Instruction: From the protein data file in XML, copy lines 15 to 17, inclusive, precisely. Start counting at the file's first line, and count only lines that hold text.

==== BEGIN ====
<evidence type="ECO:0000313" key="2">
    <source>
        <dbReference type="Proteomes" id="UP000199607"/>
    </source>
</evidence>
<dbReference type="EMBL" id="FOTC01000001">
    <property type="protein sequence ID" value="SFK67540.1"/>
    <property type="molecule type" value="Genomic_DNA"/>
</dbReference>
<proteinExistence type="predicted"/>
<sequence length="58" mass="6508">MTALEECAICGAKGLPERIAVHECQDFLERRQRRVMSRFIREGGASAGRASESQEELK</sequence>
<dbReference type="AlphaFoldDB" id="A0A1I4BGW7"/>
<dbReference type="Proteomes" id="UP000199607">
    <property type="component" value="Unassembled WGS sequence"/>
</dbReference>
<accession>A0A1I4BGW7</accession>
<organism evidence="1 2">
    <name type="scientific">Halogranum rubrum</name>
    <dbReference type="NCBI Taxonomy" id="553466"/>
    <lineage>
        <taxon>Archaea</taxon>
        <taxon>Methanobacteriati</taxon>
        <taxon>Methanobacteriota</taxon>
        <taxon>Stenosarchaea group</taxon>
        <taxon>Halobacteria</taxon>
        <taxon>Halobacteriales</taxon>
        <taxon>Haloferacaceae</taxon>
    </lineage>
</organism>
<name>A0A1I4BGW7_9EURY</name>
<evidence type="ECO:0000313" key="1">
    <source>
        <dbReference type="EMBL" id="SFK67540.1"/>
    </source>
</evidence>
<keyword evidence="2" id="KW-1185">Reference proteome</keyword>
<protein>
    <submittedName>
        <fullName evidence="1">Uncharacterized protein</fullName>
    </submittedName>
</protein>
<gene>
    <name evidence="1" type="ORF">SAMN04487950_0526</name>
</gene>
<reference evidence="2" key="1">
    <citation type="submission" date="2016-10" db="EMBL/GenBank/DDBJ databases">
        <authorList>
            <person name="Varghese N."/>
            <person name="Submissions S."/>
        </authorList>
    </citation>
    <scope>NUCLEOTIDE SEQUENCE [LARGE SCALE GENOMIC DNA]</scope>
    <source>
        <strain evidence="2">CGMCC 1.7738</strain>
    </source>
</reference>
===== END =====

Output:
</dbReference>
<accession>A0A1I4BGW7</accession>
<organism evidence="1 2">